Ultimately, under pressure of further legal action, Campbell withdrew the amendment. However, since then, he has continued to harvest on his property under multiple Dead, Dying and Diseased (DDD) Exemptions. The majority of trees proposed for harvest under those exemptions have been Douglas fir and redwoods. Sounds a lot li ke snags to me. His September 2007 Exemption for 40 acres specifically mapped a 4' diameter downed Douglas fir in the riparian corridor. At Sierra Club's request, CAL FIRE did an inspection and told Campbell he could not commercialize the downed wood and snags adjacent to Baldwin Creek.

However, that Exemption was 'amended' in December of 2007 to harvest during the winter period and increased the area to be harvested to include 200 acres of hardwood. Wow, not only were winter ops allowed, but the DDD Exemption magically morphed into a Fuelwood Exemption.

To continue the free-form 'harvest permit vehicle,' Campbell submitted a new DDD Exemption September 2008, this time without a required map. CAL FIRE asked for a map to be submitted (after the map absence was brought to their attention) and apparently Campbell emailed the original map from Sept 2007, with no changes noted, even though he admitted he had completed part of that harvest. Hmm. The 200 acres have now magically disappeared, and the 4' diameter old growth Douglas fir snag in the WLPZ is still mapped for harvest.

After speaking with DFG about this problem, they followed up with CAL FIRE. It now appears that CAL FIRE will tell Campbell he cannot harvest snags on his property. Not under his NTMP, nor under an Exemption. However, I was told that he will still be allowed to continue harvesting under Exemptions, rather than utilizing his NTMP. If you are as confuse d as I am, raise your hand. Clearly this is a way for Campbell to avoid having an RPF oversee his logging activities, avoid having CAL FIRE conduct regular inspections, avoid having to post Log Truck signs along his haul route, etc. And it is not clear if his activities are in conformance with the objectives of his non-industrial timber management plan.

5. PG&E on Graham Hill Tree Felling

On October 4, the Environmental Committee of the San Lorenzo Valley Women's Club hosted a meeting with PG&E representatives to get answers to questions about recent tree trimming and felling along Graham Hill Road and Mt. Herman Road.

They learned that the major tree cutting program in effect this year in areas of Santa Cruz and Santa Clara County are part of an effort to improve reliability systemwide. PG&E conducted a study of power outages over the last five years to identify the cause of outages where high numbers of people have been affected. PG&E looked at which tree species were causing the most problems, which line reaches were most affected, which individual limbs were most likely to fall, etc. Then they targeted the problem areas this past March. In areas with repeated failures, it appears that PG&E took a tougher approach, with more felling than trimming.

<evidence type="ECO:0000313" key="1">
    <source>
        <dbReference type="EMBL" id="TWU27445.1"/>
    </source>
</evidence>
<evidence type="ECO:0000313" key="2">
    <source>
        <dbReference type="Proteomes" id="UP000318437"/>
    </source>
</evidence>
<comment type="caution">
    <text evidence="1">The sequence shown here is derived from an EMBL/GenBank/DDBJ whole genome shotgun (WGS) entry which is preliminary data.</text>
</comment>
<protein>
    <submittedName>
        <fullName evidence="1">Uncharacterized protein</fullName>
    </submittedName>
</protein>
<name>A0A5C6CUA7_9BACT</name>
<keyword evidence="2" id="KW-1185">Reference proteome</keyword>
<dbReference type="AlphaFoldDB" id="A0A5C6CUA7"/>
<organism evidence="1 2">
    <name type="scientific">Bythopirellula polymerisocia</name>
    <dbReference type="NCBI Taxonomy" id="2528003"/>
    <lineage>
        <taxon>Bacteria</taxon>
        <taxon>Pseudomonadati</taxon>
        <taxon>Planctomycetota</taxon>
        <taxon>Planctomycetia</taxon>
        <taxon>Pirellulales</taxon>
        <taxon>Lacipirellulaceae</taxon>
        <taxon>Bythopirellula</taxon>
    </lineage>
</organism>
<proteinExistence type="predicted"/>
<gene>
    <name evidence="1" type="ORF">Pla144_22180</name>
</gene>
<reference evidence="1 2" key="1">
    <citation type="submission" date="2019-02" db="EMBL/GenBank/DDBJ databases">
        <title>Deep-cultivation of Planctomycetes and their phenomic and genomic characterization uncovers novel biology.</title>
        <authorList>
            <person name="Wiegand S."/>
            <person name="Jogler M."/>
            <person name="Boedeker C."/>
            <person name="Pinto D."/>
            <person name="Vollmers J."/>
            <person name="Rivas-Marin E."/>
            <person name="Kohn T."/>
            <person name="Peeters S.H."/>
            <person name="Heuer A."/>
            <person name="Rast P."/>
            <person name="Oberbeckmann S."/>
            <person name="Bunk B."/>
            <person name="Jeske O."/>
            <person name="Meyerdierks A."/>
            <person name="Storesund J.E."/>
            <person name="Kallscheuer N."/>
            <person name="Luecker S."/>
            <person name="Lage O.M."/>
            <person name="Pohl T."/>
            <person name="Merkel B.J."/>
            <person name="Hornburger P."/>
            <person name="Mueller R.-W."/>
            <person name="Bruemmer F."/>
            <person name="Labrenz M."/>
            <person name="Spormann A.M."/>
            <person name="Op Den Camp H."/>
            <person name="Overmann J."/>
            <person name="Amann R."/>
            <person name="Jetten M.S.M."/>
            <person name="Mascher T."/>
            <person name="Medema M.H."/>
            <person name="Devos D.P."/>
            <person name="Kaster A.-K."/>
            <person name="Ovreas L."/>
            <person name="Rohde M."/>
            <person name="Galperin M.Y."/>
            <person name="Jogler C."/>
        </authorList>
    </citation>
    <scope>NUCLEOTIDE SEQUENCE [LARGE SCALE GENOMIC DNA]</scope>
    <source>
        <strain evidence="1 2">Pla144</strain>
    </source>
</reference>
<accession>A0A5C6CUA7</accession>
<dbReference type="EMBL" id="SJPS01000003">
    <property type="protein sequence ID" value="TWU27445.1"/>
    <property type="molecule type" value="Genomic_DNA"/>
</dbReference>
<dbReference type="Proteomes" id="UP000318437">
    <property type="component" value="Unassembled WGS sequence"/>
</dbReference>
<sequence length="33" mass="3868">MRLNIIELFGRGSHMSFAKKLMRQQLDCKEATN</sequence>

Of course, many of the results observed by Santa Cruz and Los Gatos residents don't appear to have been as thoughtfully worked out as PG&E would like to hav e us believe. Certainly the old growth legacy wildlife granary snag cut down to protect a single water pump on my property did not seem to be necessary using PG&E's standards. Maybe the tree trimmers got a little slap-happy, who knows. In some places trees along Graham Hill were felled across the road from power lines. Others were trimmed a hundred feet above the line, with much of it seeming excessive.

PG&E said they had chopped and spread the slash to prevent erosion and had left the trees on the banks to disturb the slope as little as possible in order to protect against erosion. Some residents were concerned that logs along Mt. Herman could mobilize like torpedoes onto the roadway once rains commence. PG&E agreed to move those trees off of the slopes, if they could get the approval to do so from the property owner, Mt. Hermon Christian Center. Downed logs belong to the property owners who are now responsible for them.

The PG&E team also offered to hold a yearly meeting with the community with a presentation on planned projects to get input from the public in order to avoid problems in the future. Thanks to the Valley Women's Club for taking the initiative to let PG&E know the community's concerns.

6. Marbled Murrelet Protections at Risk

The timber industry is at it again. They have challenged the Endangered Species Act protection of the last of the murrelets, wonderful little seabirds which nest high up on large, old growth tree limbs, and produce a single chick fed with fish caught out at sea by the parent:

News of the Week
ENDANGERED SPECIES ACT: Pacific Northwest Sea Bird May Lose 'Threatened' Status
Rachel Zelkowitz

The U.S. Fish and Wildlife Service (FWS) agreed last week to review the protected status of the marbled murrelet, a sea bird that nests in the coastal forests of the Pacific Northwest. The move comes in response to a timber industry-led petition claiming that the bird does not meet key provisions of the Endangered Species Act of 1973 (ESA). But opponents cry foul, arguing that the industry petition hinges on a flawed analysis. What's more, other, more recent studies show that the population is in rapid decline, some scientists say, and any change to its status could be disastrous.